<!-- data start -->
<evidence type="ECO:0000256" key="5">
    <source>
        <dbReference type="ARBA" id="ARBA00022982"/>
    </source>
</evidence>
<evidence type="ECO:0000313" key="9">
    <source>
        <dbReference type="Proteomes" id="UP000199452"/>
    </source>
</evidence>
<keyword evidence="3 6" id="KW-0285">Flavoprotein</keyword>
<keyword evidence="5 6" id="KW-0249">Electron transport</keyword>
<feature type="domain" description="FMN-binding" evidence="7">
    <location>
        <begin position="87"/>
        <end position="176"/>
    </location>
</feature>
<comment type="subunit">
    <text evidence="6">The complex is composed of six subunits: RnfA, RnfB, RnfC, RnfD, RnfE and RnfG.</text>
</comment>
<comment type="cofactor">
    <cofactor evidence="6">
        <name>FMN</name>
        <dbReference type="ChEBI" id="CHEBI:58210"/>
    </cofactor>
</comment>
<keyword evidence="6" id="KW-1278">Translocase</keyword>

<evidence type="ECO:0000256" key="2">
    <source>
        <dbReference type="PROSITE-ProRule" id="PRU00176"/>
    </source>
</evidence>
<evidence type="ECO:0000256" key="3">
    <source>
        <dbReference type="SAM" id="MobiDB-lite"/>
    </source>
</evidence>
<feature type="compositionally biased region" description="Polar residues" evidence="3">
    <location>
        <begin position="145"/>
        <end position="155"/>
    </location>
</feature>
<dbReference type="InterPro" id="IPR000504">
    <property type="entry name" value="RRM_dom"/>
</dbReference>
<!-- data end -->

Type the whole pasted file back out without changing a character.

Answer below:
<evidence type="ECO:0000256" key="5">
    <source>
        <dbReference type="ARBA" id="ARBA00022982"/>
    </source>
</evidence>
<evidence type="ECO:0000313" key="9">
    <source>
        <dbReference type="Proteomes" id="UP000199452"/>
    </source>
</evidence>
<keyword evidence="3 6" id="KW-0285">Flavoprotein</keyword>
<keyword evidence="5 6" id="KW-0249">Electron transport</keyword>
<feature type="domain" description="FMN-binding" evidence="7">
    <location>
        <begin position="87"/>
        <end position="176"/>
    </location>
</feature>
<comment type="subunit">
    <text evidence="6">The complex is composed of six subunits: RnfA, RnfB, RnfC, RnfD, RnfE and RnfG.</text>
</comment>
<comment type="cofactor">
    <cofactor evidence="6">
        <name>FMN</name>
        <dbReference type="ChEBI" id="CHEBI:58210"/>
    </cofactor>
</comment>
<keyword evidence="6" id="KW-1278">Translocase</keyword>

<evidence type="ECO:0000256" key="2">
    <source>
        <dbReference type="PROSITE-ProRule" id="PRU00176"/>
    </source>
</evidence>
<evidence type="ECO:0000256" key="3">
    <source>
        <dbReference type="SAM" id="MobiDB-lite"/>
    </source>
</evidence>
<feature type="compositionally biased region" description="Polar residues" evidence="3">
    <location>
        <begin position="145"/>
        <end position="155"/>
    </location>
</feature>
<dbReference type="InterPro" id="IPR000504">
    <property type="entry name" value="RRM_dom"/>
</dbReference>